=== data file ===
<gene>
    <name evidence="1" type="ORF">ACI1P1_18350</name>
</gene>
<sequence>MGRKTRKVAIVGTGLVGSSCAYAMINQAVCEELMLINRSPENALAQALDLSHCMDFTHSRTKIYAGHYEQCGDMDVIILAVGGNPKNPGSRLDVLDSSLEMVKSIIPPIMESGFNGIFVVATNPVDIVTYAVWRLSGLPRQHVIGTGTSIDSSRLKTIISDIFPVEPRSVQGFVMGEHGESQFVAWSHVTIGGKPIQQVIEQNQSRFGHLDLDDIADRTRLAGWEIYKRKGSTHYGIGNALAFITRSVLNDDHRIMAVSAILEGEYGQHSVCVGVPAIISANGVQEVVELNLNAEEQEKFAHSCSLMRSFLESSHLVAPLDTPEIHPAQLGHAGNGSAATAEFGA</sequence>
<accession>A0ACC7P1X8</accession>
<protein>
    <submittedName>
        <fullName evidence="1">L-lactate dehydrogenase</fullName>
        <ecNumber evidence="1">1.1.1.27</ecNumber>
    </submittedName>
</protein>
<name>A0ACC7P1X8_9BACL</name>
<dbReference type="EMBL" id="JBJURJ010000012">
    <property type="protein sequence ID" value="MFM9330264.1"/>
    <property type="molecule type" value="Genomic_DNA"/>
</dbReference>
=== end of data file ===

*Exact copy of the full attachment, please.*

<gene>
    <name evidence="1" type="ORF">ACI1P1_18350</name>
</gene>
<sequence>MGRKTRKVAIVGTGLVGSSCAYAMINQAVCEELMLINRSPENALAQALDLSHCMDFTHSRTKIYAGHYEQCGDMDVIILAVGGNPKNPGSRLDVLDSSLEMVKSIIPPIMESGFNGIFVVATNPVDIVTYAVWRLSGLPRQHVIGTGTSIDSSRLKTIISDIFPVEPRSVQGFVMGEHGESQFVAWSHVTIGGKPIQQVIEQNQSRFGHLDLDDIADRTRLAGWEIYKRKGSTHYGIGNALAFITRSVLNDDHRIMAVSAILEGEYGQHSVCVGVPAIISANGVQEVVELNLNAEEQEKFAHSCSLMRSFLESSHLVAPLDTPEIHPAQLGHAGNGSAATAEFGA</sequence>
<accession>A0ACC7P1X8</accession>
<protein>
    <submittedName>
        <fullName evidence="1">L-lactate dehydrogenase</fullName>
        <ecNumber evidence="1">1.1.1.27</ecNumber>
    </submittedName>
</protein>
<name>A0ACC7P1X8_9BACL</name>
<dbReference type="EMBL" id="JBJURJ010000012">
    <property type="protein sequence ID" value="MFM9330264.1"/>
    <property type="molecule type" value="Genomic_DNA"/>
</dbReference>